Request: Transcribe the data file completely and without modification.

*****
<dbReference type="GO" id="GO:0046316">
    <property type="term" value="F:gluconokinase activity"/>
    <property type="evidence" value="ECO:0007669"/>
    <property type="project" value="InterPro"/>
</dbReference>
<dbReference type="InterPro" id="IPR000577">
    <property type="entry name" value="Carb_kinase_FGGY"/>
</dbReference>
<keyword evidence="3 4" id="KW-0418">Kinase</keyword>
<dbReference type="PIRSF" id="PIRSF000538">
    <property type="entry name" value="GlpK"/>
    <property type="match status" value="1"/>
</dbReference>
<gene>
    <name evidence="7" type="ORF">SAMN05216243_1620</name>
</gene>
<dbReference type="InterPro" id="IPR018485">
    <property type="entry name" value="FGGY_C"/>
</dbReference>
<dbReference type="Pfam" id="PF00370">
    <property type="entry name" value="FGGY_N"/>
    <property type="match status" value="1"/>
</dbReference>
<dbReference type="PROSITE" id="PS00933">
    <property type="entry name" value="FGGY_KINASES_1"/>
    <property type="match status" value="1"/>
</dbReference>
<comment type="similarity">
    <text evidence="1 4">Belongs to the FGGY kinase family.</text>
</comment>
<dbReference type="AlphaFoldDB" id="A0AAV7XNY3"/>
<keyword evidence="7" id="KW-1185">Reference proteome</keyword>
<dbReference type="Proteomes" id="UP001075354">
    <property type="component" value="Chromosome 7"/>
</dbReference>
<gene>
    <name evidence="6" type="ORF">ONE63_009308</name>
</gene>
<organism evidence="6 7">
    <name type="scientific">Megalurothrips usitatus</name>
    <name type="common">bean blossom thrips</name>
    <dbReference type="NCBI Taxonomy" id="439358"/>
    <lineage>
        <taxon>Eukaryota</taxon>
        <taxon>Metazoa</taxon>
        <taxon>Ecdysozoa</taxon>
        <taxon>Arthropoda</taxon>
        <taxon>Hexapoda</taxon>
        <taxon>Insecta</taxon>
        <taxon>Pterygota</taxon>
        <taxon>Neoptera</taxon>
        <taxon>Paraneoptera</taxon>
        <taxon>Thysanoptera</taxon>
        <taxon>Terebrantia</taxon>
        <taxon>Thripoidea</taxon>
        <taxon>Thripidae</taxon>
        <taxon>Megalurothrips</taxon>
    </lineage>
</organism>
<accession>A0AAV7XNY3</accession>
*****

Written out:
<dbReference type="GO" id="GO:0046316">
    <property type="term" value="F:gluconokinase activity"/>
    <property type="evidence" value="ECO:0007669"/>
    <property type="project" value="InterPro"/>
</dbReference>
<dbReference type="InterPro" id="IPR000577">
    <property type="entry name" value="Carb_kinase_FGGY"/>
</dbReference>
<keyword evidence="3 4" id="KW-0418">Kinase</keyword>
<dbReference type="PIRSF" id="PIRSF000538">
    <property type="entry name" value="GlpK"/>
    <property type="match status" value="1"/>
</dbReference>
<gene>
    <name evidence="7" type="ORF">SAMN05216243_1620</name>
</gene>
<dbReference type="InterPro" id="IPR018485">
    <property type="entry name" value="FGGY_C"/>
</dbReference>
<dbReference type="Pfam" id="PF00370">
    <property type="entry name" value="FGGY_N"/>
    <property type="match status" value="1"/>
</dbReference>
<dbReference type="PROSITE" id="PS00933">
    <property type="entry name" value="FGGY_KINASES_1"/>
    <property type="match status" value="1"/>
</dbReference>
<comment type="similarity">
    <text evidence="1 4">Belongs to the FGGY kinase family.</text>
</comment>
<dbReference type="AlphaFoldDB" id="A0AAV7XNY3"/>
<keyword evidence="7" id="KW-1185">Reference proteome</keyword>
<dbReference type="Proteomes" id="UP001075354">
    <property type="component" value="Chromosome 7"/>
</dbReference>
<gene>
    <name evidence="6" type="ORF">ONE63_009308</name>
</gene>
<organism evidence="6 7">
    <name type="scientific">Megalurothrips usitatus</name>
    <name type="common">bean blossom thrips</name>
    <dbReference type="NCBI Taxonomy" id="439358"/>
    <lineage>
        <taxon>Eukaryota</taxon>
        <taxon>Metazoa</taxon>
        <taxon>Ecdysozoa</taxon>
        <taxon>Arthropoda</taxon>
        <taxon>Hexapoda</taxon>
        <taxon>Insecta</taxon>
        <taxon>Pterygota</taxon>
        <taxon>Neoptera</taxon>
        <taxon>Paraneoptera</taxon>
        <taxon>Thysanoptera</taxon>
        <taxon>Terebrantia</taxon>
        <taxon>Thripoidea</taxon>
        <taxon>Thripidae</taxon>
        <taxon>Megalurothrips</taxon>
    </lineage>
</organism>
<accession>A0AAV7XNY3</accession>